One of several Black liberation radicals incarcerated for decades in the wake of political and racial upheaval in the 1960s and 70s, Jalil Muntaqim won his decades-long struggle for freedom after a New York parole board ordered his release.
Muntaqim, formerly known as Anthony Bottom, has been in unbroken custody for nearly half a century after being arrested and convicted for the murder of two Harlem police officers in 1971.
During his parole hearing earlier this month—his tenth appearance since becoming eligible for parole in 1998— the parole board determined that he would be released from the maximum-security Sullivan corrections facility in Fallsburg, New York, by October 20.
At the time of his murder of officers Joseph Piagentini and Waverly Jones—who believed they were responding to a domestic dispute call when they were ambushed and shot—Muntaqim was a clandestine member of the underground wing of the Black Panthers, the Black Liberation Army, having joined the armed group at 18 years old.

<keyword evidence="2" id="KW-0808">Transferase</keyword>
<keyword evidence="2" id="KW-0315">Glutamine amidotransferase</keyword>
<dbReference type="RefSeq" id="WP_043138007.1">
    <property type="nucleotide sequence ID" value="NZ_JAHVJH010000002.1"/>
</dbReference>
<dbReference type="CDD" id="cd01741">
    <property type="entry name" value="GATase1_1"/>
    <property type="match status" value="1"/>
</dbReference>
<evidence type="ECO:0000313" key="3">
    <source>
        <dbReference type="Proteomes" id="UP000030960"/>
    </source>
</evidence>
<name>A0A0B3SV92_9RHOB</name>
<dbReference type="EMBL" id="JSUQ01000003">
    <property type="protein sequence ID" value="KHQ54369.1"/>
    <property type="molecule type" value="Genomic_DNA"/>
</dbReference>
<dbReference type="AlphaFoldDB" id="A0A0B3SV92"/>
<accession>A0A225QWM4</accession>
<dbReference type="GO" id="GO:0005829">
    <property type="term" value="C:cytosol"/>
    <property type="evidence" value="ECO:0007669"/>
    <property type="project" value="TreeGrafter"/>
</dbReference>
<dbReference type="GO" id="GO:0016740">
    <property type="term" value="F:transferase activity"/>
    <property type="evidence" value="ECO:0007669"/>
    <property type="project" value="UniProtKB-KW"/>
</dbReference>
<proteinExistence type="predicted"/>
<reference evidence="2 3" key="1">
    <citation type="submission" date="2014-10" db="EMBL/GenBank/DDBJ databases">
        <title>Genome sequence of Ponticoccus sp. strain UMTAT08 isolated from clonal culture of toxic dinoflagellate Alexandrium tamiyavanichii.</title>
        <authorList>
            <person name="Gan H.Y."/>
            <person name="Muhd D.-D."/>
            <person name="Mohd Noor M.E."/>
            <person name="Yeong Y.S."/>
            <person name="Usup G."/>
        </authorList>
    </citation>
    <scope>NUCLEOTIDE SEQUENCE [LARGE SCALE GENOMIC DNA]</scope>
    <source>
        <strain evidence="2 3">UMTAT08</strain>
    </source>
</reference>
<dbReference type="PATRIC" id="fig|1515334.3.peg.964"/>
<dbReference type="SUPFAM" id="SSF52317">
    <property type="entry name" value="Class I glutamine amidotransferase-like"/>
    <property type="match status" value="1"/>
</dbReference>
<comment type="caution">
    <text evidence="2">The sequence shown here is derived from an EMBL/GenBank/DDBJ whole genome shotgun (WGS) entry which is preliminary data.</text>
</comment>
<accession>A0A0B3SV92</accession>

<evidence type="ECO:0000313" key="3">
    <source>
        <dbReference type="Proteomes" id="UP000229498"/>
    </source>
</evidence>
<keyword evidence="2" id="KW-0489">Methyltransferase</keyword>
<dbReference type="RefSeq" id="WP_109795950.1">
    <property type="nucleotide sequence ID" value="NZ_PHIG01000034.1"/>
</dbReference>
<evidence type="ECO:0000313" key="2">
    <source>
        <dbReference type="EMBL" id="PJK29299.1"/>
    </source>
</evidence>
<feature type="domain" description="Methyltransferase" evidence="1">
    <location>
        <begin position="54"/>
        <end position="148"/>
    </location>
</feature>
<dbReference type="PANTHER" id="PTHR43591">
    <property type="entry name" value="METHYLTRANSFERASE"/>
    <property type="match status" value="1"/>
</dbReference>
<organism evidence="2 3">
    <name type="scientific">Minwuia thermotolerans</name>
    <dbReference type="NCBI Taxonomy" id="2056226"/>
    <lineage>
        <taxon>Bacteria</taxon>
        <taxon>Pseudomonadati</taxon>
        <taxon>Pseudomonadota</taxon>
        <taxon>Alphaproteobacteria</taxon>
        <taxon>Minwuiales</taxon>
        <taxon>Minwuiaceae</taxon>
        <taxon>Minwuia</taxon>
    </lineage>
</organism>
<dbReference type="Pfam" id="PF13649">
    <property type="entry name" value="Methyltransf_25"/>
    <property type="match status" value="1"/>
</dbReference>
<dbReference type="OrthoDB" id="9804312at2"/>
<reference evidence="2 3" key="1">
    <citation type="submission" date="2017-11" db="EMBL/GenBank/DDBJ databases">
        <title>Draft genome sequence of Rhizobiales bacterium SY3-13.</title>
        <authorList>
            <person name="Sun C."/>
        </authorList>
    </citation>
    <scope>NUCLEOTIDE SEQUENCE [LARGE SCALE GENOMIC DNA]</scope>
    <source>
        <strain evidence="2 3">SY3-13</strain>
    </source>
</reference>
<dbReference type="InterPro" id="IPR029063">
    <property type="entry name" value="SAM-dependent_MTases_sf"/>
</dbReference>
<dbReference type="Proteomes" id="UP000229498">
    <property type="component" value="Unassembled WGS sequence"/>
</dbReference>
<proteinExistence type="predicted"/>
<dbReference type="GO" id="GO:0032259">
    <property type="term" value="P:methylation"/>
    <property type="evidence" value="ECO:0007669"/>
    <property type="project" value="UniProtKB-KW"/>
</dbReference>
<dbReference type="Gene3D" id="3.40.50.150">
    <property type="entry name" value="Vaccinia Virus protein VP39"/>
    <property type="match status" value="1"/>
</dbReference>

Although Muntaqim’s release has been vehemently opposed by both the New York police union (PBA) and the widow of Piagentini, Muntaqim has said that he has matured his political position since 1971 yet remains committed to racial equality and justice.
“I now take the ‘r’ off the word and make it ‘evolutionary.’ Revolution for me is the evolutionary process of building a higher level of consciousness in society at large. I’m an evolutionary revolutionary,” he said to The Guardian during a filmed interview in 2018.
Muntaqim’s two co-defendants for the 1971 Harlem police killing were Albert “Nuh” Washington and Herman Bell, who each received sentences of 25 years to life. The former died in prison in 2000, whereas the latter was released on parole in 2018.
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